Treating the first known blood clot in space
Posted January 3, 2020 5:21 p.m. EST
CNN — When astronauts encounter a medical risk on the International Space Station 250 miles up from the Earth's surface, it's not exactly easy for a doctor to make a house call.
So when NASA researchers suspected a blood clot in one of their astronauts during a long-duration stay on the space station last year, they had to act quickly to treat the unexpected risk.
The blood clot was detected during a vascular study of 11 astronauts on the station to assess the effect of space on the internal jugular vein. In zero gravity, astronauts' blood and tissue fluid shifts toward the head.
The study involved nine men and two women with an average age of 46. The identities of the astronauts were not included in the study.
A new assessment of the blood clot published Thursday in the New England Journal of Medicine.
Six of the astronauts experienced stagnant or reverse blood flow, one had a blood clot and another was found to have a potential partial blood clot. None exhibited symptoms and the findings wouldn't have been apparent without the study.
Two months into a six-month mission, an ultrasound of one of the astronaut's veins revealed a blood clot. The astronaut performed a second ultrasound, guided in real time from scientists and radiologists on the ground, to confirm the findings. The radiologists interpreted the results of the ultrasound immediately.
This risk had never been spotted in an astronaut during spaceflight before, so the scientists weighed the risk of the blood clot and its potential to block a vessel in the absence of gravity. They also assessed how treatment might impact the astronaut in this environment.
Dr. Stephen Moll at the University of North Carolina at Chapel Hill's School of Medicine was the only non-NASA physician consulted to help the astronaut in real time.
"My first reaction when NASA reached out to me was to ask if I could visit the International Space Station to examine the patient myself," Moll said. "NASA told me they couldn't get me up to space quickly enough, so I proceeded with the evaluation and treatment process from here in Chapel Hill."
Moll is a member of UNC's Blood Research Center and is a blood clot expert.
"Normally the protocol for treating a patient with deep vein thrombosis would be to start them on blood thinners for at least three months to prevent the clot from getting bigger and to lessen the harm it could cause if it moved to a different part of the body such as the lungs," Moll said. "There is some risk when taking blood thinners that if an injury occurs, it could cause internal bleeding that is difficult to stop. In either case, emergency medical attention could be needed. Knowing there are no emergency rooms in space, we had to weigh our options very carefully."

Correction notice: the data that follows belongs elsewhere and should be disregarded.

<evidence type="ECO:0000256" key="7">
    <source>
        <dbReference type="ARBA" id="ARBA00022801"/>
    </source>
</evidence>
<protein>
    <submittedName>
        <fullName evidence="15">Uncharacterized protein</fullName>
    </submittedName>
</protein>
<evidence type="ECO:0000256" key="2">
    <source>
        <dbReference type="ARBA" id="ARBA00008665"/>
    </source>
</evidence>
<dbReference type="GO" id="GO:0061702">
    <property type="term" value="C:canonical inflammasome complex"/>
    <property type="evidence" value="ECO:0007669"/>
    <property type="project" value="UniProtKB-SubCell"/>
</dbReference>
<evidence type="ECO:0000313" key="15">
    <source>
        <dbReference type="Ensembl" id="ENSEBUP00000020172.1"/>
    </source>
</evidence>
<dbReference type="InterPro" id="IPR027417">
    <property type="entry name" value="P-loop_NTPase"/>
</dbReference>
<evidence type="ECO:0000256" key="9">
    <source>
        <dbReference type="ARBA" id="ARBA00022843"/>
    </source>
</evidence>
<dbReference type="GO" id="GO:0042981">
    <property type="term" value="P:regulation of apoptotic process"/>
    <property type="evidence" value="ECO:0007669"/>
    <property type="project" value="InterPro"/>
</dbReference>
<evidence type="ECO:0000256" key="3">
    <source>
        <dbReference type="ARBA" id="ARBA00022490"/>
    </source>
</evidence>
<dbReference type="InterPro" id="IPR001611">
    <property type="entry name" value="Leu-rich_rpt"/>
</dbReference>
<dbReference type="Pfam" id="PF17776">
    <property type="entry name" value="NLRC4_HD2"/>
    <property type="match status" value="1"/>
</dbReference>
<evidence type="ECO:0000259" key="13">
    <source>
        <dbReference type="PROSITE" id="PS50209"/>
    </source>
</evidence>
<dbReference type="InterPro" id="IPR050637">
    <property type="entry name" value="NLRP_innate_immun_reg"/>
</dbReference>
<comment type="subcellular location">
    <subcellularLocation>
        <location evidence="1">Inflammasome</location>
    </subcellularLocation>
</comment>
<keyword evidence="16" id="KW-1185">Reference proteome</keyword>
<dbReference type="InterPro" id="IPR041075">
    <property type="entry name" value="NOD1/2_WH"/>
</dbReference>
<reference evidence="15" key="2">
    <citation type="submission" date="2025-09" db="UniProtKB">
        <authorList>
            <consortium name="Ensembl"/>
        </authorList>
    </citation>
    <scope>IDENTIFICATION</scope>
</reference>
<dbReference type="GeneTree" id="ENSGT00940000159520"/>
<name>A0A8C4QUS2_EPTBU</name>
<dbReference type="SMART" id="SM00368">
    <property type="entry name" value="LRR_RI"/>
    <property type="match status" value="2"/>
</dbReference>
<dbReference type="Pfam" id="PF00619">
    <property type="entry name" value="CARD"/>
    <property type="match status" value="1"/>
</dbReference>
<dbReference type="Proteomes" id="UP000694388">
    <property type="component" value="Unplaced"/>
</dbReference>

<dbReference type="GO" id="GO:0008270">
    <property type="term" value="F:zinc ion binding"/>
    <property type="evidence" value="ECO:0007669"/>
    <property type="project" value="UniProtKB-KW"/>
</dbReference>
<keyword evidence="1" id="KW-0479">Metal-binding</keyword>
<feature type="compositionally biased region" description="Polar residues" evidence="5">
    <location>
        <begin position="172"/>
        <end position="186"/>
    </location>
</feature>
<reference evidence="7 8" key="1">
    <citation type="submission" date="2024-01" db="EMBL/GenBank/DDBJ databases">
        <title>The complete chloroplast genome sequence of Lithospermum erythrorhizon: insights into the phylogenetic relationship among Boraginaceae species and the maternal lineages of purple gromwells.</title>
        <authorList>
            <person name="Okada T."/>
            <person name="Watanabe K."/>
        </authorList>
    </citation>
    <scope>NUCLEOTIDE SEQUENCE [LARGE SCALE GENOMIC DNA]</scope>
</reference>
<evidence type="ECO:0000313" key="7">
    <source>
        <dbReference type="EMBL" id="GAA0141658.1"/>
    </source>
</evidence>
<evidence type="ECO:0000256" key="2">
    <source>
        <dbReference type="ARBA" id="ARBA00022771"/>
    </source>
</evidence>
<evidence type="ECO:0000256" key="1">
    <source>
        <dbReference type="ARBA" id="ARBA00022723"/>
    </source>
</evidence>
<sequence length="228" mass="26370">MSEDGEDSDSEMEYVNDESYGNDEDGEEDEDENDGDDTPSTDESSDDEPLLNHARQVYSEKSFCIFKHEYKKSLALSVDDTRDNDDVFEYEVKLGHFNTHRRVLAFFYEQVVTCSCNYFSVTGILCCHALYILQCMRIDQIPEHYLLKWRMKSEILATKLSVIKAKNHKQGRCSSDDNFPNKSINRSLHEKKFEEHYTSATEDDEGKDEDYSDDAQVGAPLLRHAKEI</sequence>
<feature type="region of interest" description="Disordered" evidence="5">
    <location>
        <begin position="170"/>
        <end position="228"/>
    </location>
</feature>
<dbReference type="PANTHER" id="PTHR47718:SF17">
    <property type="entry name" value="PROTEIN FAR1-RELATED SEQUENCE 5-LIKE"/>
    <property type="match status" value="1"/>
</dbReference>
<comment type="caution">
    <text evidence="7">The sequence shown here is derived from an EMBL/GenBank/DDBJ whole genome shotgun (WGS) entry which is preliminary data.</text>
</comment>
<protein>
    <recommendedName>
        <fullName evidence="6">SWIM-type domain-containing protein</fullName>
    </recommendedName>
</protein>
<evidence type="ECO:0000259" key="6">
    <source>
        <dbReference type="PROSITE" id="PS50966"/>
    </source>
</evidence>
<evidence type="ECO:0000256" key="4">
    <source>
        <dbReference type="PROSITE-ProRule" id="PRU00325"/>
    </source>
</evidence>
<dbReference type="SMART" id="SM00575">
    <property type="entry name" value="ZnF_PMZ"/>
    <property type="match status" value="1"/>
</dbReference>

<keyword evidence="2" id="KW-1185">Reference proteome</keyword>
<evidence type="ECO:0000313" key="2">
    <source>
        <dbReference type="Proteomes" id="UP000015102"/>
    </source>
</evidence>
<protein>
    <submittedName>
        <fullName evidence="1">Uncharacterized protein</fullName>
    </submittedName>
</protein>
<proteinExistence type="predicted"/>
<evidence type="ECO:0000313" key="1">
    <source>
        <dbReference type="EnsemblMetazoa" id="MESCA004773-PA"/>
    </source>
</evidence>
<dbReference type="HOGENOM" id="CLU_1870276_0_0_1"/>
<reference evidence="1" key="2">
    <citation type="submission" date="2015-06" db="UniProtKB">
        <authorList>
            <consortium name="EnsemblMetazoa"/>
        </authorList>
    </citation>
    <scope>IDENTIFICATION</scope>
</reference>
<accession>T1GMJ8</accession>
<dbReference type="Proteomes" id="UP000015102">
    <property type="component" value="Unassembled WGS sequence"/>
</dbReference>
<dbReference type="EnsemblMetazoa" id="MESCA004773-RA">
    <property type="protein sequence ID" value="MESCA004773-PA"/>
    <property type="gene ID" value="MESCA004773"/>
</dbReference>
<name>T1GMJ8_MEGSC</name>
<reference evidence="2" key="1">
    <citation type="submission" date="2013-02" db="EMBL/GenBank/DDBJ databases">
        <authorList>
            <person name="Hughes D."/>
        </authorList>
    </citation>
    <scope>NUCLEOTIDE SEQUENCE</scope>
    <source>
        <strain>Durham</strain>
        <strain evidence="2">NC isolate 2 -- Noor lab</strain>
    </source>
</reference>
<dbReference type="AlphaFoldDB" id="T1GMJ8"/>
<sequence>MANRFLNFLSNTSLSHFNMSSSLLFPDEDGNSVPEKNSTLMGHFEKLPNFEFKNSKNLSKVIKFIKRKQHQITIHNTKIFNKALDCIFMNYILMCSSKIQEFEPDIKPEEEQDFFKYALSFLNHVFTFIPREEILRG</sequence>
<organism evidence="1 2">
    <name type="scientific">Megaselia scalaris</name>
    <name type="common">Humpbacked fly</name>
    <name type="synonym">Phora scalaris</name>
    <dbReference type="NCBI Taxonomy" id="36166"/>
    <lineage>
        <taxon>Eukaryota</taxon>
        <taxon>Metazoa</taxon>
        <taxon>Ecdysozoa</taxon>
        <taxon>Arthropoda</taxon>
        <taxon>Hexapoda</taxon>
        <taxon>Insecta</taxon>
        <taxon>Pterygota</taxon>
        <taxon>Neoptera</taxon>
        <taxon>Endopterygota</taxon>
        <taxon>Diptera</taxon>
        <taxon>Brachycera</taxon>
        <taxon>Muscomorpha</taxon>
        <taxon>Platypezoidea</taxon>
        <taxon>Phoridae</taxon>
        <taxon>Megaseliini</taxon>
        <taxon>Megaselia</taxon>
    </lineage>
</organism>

Moll spoke with the astronaut during a "phone call from space," consulting with them as if they were one of his other patients.
The pharmacy on the space station contained 20 vials with 300 milligrams each of an injectable blood thinner, which the astronaut was directed to use on a daily basis until an anticoagulant drug could be sent up to the station on a resupply mission.
Injections themselves can be challenging on the station. Syringes, like other supplies, are limited and zero gravity has an effect on liquids as they are drawn from containers. The astronaut took a higher dose of the injectable, enoxaparin, for 33 days to control the risk of the blood clot. That dose was lowered after 33 days as the astronaut awaited the arrival of the drug apixaban.
The researchers watched the clot shrink over time. Blood flow was induced after 47 days through the vein, but actual spontaneous blood flow was not achieved even after 90 days of treatment.
After landing, the blood clot disappeared once 24 hours had passed. Six months later, the astronaut was still asymptomatic. The astronaut also had no family history of blood clots.
"These new findings demonstrate that the human body still surprises us in space," said Dr. Serena Auñón-Chancellor in a statement, study author, NASA astronaut and clinical associate professor of medicine at Louisiana State University's Health New Orleans School of Medicine. "We still haven't learned everything about Aerospace Medicine or Space Physiology."
But stagnant blood flow and the blood clot made NASA aware of this potential risk, especially when considering future long duration missions to the moon or Mars.
"The biggest question that remains is how would we deal with this on an exploration class mission to Mars?" Auñón-Chancellor said. "How would we prepare ourselves medically? More research must be performed to further elucidate clot formation in this environment and possible countermeasures."